- The Washington Times - Monday, September 16, 2019

The Department of Education is increasing its scrutiny of the Middle East studies program at the University of North Carolina and Duke University, which was accused earlier this year of hosting an anti-Semitic event.

In an Aug. 29 letter to the universities’ administrators and trustees, Assistant Education Secretary Robert King accused the Duke-UNC Consortium for Middle East Studies of straying from federal grant goals to bolster foreign language learning and national security.

Instead, the consortium is spending taxpayer funds to support pro-LGBTQ coursework and hold Iranian film classes — studies that serve “narrow” ideological interests, Mr. King said.

“Many of the topics and titles listed under the area studies section have little or no relevance to Title VI,” reads the letter, a copy of which was obtained Friday by The Washington Times.

The Duke-UNC Consortium for Middle East Studies received $235,000 in Title VI grant money last year as a National Resource Center for Middle East studies, according to the Education Department’s website. Title VI grants are to encourage and develop foreign language skills for economic and national security.



Education Department officials say it is unclear how consortium programming, such as conducting a “Love and Desire in Modern Iran” class and hosting an event accused of spreading hostility toward Israel, meets that requirement.

“While the Duke-UNC CMES may certainly offer programs in Iranian art and film, these programs should not be funded or subsidized in any way by American taxpayers under Title VI unless you are able to clearly demonstrate that such programs are secondary to more rigorous coursework helping American students to become fluent Farsi speakers and to prepare for work in areas of national need,” Mr. King wrote.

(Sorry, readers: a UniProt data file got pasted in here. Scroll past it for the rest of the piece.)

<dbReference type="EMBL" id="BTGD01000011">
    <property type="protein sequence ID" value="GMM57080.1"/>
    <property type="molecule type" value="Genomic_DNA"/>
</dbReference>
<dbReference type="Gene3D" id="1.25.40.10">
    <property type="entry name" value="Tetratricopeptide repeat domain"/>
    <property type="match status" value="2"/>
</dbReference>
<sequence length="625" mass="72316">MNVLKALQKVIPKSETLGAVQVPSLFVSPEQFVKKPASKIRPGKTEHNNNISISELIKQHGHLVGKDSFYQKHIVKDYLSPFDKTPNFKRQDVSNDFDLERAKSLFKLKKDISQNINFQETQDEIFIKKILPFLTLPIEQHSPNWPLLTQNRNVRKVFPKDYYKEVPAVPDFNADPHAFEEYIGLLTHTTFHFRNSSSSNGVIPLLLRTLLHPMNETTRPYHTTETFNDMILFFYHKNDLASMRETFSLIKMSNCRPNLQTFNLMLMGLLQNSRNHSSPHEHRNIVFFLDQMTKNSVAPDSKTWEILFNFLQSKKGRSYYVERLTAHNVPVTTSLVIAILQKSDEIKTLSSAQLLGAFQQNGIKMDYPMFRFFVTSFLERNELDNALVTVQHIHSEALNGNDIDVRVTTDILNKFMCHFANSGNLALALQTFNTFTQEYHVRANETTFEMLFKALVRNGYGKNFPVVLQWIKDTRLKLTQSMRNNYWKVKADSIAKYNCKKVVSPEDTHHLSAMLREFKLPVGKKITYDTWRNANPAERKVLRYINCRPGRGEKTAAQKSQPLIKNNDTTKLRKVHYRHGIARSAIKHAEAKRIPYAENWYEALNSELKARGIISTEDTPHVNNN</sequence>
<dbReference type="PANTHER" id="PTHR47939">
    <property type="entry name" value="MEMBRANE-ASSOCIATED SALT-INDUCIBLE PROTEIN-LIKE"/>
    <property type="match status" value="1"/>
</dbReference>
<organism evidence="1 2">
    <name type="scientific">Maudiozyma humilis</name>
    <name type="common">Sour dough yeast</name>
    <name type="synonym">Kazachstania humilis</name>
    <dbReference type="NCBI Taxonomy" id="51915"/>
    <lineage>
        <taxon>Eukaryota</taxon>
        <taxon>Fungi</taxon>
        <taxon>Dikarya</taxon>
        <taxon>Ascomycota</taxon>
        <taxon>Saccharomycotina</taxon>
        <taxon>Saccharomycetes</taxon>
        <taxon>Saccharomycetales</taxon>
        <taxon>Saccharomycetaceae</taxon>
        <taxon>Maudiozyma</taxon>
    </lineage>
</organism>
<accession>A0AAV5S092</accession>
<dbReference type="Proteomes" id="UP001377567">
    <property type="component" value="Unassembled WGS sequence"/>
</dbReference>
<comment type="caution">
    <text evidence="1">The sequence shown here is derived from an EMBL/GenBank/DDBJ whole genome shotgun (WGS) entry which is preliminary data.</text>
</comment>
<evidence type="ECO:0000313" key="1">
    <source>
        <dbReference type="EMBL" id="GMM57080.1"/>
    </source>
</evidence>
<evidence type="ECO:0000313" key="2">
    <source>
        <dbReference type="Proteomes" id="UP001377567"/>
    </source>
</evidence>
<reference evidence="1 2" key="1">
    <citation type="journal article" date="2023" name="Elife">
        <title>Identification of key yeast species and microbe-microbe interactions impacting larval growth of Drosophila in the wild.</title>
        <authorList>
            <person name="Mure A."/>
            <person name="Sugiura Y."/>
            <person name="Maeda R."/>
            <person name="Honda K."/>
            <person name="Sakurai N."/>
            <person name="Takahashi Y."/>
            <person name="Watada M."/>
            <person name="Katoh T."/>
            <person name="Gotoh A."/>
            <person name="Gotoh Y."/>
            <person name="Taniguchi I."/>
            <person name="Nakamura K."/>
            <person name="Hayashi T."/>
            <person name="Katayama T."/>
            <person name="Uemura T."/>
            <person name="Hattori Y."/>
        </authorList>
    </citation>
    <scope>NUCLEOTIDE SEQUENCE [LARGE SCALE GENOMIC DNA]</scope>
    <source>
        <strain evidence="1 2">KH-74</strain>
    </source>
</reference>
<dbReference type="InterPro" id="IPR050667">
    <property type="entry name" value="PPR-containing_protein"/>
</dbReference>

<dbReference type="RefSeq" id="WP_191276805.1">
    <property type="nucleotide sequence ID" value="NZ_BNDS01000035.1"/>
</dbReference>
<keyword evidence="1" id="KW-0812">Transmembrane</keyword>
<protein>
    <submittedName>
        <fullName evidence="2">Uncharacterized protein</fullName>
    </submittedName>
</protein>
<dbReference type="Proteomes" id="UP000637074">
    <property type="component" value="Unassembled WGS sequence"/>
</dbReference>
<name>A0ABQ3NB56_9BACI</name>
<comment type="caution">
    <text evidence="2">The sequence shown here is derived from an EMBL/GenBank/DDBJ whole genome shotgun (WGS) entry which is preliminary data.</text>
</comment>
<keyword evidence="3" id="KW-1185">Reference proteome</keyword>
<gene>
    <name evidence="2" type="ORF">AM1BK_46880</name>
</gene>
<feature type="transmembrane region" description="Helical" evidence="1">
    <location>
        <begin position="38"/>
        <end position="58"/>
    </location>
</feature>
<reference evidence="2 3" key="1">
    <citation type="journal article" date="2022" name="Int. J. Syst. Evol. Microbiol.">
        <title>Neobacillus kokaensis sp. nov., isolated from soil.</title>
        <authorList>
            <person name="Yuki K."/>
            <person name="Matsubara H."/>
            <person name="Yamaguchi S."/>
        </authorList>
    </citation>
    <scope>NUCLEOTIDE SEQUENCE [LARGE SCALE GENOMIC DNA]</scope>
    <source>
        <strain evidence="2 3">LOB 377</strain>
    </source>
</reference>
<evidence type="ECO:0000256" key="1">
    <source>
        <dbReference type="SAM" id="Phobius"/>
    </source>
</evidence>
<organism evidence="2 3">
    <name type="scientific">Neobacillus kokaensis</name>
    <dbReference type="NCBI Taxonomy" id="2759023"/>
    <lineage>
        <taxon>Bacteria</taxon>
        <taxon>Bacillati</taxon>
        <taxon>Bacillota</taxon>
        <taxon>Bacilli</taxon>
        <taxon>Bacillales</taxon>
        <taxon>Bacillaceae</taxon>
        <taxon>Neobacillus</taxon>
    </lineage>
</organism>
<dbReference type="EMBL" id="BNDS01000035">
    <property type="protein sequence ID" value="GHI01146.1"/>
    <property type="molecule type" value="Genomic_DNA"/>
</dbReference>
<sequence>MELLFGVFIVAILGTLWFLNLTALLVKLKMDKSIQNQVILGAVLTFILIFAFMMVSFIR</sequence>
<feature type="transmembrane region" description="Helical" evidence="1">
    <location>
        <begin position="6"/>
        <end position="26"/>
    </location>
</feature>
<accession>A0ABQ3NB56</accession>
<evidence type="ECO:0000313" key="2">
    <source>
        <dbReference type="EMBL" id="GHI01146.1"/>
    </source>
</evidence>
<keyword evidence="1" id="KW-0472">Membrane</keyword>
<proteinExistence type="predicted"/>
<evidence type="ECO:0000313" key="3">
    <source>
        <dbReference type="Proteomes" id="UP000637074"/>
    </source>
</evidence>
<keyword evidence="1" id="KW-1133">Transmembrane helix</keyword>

A spokesperson for Duke University declined a request for comment.

A spokeswoman for the University of North Carolina said in an email: “The University has received the letter and will respond directly to the Department of Education.”

Mr. King’s letter arrives months after it was revealed that the Education Department was opening an investigation into allegations of severe “anti-Israel bias” and anti-Semitic rhetoric at an April conference about the Gaza conflict co-sponsored the Duke-UNC consortium.

UNC previously has said that only $200 of federal grant funds were used for the April conference, which featured a performance by Palestinian rapper Tamer Nafar. Filmmaker and activist Ami Horowitz posted online clips of Mr. Nafar’s performance of his song, “Mama, I Fell in Love with a Jew.”

Education Department officials said the consortium’s failure to meet Title VI goals was discovered during the investigation of the conference. They noted the program’s lack of tenured faculty teaching language courses and its low percentage of students entering government positions (11%) versus those pursuing academic careers (35%).

The consortium also is accused of emphasizing the impact of religious discrimination in the Middle East on Muslims but not on other religious groups, such as Christians or Jews.

The Education Department directed UNC and Duke to provide by Sept. 22 a schedule of proposed activities, a list of classes and describe how they will boost full-time faculty teaching language courses in order to receive renewed funding.

More than $3 million in federal Title VI funds — authorized by the Civil Rights Act of 1964 — support learning opportunities for National Resource Centers, academic centers at U.S. colleges for developing language skills for targeted regions around the world.

UNC-Duke was one of over a dozen schools to receive national resource center funding for the Middle East category, including the University of Chicago, Georgetown University and the University of Texas at Austin.

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